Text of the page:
WHITEPAPER: CDT 2.0: Understanding Consumer Decisions through Behavior Analytics
August 16, 2017
While many organizations use variations on the terminology and approach of a Consumer Decision Tree (CDT), the basic idea is the same: CDTs break down a single category in a logical, linear manner to inform a broad variety of marketing and merchandising choices.
A key application for CDTs is the concept of substitutability, or understanding which products shoppers will substitute when their preferred SKU is not available. Knowing key attributes of each SKU (such as price, brand, pack size and perceived quality) and understanding how shoppers substitute them enables intelligent assortment changes that truly address the needs of shoppers and retailers.
While CDTs are valuable, traditional approaches are insufficient at modeling the real behavior of real shoppers. CDTs are often fraught with inferences and assumptions based on sales data, online surveys, exit interviews and even some advanced techniques such as virtual reality. These techniques don’t directly measure the real behavior of shoppers in real stores.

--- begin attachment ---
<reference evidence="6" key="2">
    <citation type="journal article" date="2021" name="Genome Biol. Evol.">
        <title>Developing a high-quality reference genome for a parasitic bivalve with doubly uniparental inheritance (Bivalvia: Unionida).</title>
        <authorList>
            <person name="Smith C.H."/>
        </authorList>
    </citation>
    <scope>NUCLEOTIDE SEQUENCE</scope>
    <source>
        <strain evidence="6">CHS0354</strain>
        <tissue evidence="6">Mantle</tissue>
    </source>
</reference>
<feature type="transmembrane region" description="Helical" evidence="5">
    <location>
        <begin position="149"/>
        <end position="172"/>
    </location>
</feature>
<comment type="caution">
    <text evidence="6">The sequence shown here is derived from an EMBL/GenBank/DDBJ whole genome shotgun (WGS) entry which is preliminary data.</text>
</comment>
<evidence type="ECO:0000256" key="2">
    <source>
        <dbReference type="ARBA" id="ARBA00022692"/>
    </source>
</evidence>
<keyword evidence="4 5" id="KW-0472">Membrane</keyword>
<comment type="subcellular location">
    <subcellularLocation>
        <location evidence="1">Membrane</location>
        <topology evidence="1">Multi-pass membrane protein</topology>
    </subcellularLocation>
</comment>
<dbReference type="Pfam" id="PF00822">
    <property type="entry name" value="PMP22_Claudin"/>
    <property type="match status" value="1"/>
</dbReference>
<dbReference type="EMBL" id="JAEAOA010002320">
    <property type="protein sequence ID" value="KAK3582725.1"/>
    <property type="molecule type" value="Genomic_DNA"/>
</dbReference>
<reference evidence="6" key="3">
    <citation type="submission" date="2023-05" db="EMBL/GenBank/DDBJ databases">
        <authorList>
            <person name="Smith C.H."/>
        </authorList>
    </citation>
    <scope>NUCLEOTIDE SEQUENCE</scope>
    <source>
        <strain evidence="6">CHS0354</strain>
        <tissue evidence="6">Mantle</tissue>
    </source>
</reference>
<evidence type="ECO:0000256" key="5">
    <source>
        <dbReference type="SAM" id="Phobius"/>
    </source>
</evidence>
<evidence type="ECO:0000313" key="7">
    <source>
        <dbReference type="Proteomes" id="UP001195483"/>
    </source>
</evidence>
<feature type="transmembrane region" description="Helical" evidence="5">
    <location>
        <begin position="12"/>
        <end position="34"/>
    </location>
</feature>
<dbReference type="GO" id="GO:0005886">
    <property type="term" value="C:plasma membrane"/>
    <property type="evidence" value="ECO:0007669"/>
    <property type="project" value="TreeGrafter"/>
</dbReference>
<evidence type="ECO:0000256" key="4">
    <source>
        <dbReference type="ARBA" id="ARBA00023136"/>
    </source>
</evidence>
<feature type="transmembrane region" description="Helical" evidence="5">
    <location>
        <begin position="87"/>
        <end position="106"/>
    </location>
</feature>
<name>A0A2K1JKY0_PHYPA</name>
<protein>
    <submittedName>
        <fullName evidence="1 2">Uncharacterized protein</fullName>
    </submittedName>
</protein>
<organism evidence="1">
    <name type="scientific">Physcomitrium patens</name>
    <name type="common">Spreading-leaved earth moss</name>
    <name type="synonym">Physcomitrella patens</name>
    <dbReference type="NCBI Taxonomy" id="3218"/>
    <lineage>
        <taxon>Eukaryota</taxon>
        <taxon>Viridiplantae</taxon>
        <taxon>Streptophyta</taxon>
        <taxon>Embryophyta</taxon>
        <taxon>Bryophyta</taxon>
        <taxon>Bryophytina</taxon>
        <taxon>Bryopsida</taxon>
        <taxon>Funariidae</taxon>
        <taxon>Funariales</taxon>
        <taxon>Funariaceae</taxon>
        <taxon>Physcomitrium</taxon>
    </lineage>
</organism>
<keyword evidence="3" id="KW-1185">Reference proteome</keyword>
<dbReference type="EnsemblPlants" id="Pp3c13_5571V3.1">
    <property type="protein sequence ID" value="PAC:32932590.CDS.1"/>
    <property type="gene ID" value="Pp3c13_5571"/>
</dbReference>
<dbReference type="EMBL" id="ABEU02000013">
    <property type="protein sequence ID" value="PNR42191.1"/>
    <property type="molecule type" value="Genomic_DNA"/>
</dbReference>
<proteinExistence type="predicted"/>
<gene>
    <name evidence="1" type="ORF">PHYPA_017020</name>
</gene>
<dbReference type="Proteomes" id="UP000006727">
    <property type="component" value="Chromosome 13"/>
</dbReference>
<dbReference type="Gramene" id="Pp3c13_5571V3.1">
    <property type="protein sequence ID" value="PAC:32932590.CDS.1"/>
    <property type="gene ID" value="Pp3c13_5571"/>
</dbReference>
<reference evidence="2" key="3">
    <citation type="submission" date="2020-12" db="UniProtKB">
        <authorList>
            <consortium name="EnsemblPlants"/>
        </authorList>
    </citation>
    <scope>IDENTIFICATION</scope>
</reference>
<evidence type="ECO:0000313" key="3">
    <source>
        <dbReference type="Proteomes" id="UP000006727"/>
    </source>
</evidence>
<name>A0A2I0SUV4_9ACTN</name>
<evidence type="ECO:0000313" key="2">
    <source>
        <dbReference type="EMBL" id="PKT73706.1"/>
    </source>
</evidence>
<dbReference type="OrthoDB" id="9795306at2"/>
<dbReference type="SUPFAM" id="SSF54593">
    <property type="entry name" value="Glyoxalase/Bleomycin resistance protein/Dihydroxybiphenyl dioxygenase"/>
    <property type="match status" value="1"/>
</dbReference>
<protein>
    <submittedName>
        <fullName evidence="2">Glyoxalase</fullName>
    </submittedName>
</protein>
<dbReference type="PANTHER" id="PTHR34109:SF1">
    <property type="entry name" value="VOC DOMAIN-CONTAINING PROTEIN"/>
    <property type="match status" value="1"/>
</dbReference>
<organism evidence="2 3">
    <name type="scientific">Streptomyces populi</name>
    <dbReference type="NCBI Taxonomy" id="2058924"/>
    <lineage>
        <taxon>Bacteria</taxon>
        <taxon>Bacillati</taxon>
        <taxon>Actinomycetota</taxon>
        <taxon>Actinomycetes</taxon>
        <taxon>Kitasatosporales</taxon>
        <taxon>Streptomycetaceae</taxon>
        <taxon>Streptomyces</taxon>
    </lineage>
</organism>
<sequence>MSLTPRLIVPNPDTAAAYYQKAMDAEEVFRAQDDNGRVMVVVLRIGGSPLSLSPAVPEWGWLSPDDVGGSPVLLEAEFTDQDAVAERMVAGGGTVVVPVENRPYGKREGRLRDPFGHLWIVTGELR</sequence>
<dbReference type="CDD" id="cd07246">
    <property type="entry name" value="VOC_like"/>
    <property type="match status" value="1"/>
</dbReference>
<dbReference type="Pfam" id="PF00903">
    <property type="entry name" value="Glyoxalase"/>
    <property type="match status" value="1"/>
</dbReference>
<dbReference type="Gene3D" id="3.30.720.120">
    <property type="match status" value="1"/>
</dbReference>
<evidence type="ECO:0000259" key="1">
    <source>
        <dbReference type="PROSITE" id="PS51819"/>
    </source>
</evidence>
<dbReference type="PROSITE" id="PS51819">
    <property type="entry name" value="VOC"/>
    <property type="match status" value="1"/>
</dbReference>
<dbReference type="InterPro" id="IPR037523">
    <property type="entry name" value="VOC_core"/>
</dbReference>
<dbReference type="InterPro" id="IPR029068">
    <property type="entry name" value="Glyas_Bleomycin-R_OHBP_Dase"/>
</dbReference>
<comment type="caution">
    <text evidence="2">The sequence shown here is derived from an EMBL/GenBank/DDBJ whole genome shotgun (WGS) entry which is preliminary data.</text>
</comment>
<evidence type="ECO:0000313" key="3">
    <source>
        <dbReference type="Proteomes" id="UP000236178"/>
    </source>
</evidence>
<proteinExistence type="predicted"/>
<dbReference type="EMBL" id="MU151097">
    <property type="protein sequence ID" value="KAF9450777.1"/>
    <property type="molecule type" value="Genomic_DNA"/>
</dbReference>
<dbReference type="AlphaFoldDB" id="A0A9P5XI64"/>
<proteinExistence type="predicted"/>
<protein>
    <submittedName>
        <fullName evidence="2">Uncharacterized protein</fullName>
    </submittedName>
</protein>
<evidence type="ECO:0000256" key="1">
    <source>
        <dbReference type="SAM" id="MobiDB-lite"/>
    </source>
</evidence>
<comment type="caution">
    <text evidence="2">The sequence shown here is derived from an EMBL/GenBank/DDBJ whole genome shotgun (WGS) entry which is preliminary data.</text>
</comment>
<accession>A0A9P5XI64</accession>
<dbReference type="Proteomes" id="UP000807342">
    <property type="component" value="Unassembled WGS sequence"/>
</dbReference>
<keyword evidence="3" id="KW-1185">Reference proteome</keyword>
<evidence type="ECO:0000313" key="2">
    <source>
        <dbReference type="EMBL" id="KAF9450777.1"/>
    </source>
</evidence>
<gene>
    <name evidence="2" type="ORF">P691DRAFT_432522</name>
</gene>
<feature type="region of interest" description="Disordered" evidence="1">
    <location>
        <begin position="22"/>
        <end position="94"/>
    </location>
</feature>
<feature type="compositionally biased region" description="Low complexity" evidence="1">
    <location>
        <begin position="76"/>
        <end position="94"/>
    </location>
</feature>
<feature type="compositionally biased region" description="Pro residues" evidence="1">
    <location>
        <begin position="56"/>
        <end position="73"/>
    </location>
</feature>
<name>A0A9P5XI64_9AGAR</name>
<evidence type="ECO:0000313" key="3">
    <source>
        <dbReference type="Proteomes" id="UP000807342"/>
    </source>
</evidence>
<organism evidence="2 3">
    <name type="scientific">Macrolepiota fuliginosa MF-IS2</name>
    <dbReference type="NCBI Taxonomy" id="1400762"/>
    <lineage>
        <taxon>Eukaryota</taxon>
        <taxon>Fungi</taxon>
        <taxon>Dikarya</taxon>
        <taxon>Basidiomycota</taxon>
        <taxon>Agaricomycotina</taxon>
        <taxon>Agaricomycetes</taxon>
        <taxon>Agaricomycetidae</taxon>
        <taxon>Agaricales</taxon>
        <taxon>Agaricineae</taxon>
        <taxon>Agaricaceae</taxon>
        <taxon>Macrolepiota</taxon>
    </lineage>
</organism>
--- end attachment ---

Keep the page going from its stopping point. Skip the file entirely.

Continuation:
Real shoppers often shop irrationally and do not follow a linear decision-making path. Shoppers are clearly influenced by in-store shopper marketing and can be swayed into making emotional decisions. Simulating a shopping environment or asking shoppers to recall their experience is not adequate to fully measure what affected their decision at the shelf. Traditional Consumer Decision Trees simply do not map to the full breadth of shopper needs and preferences.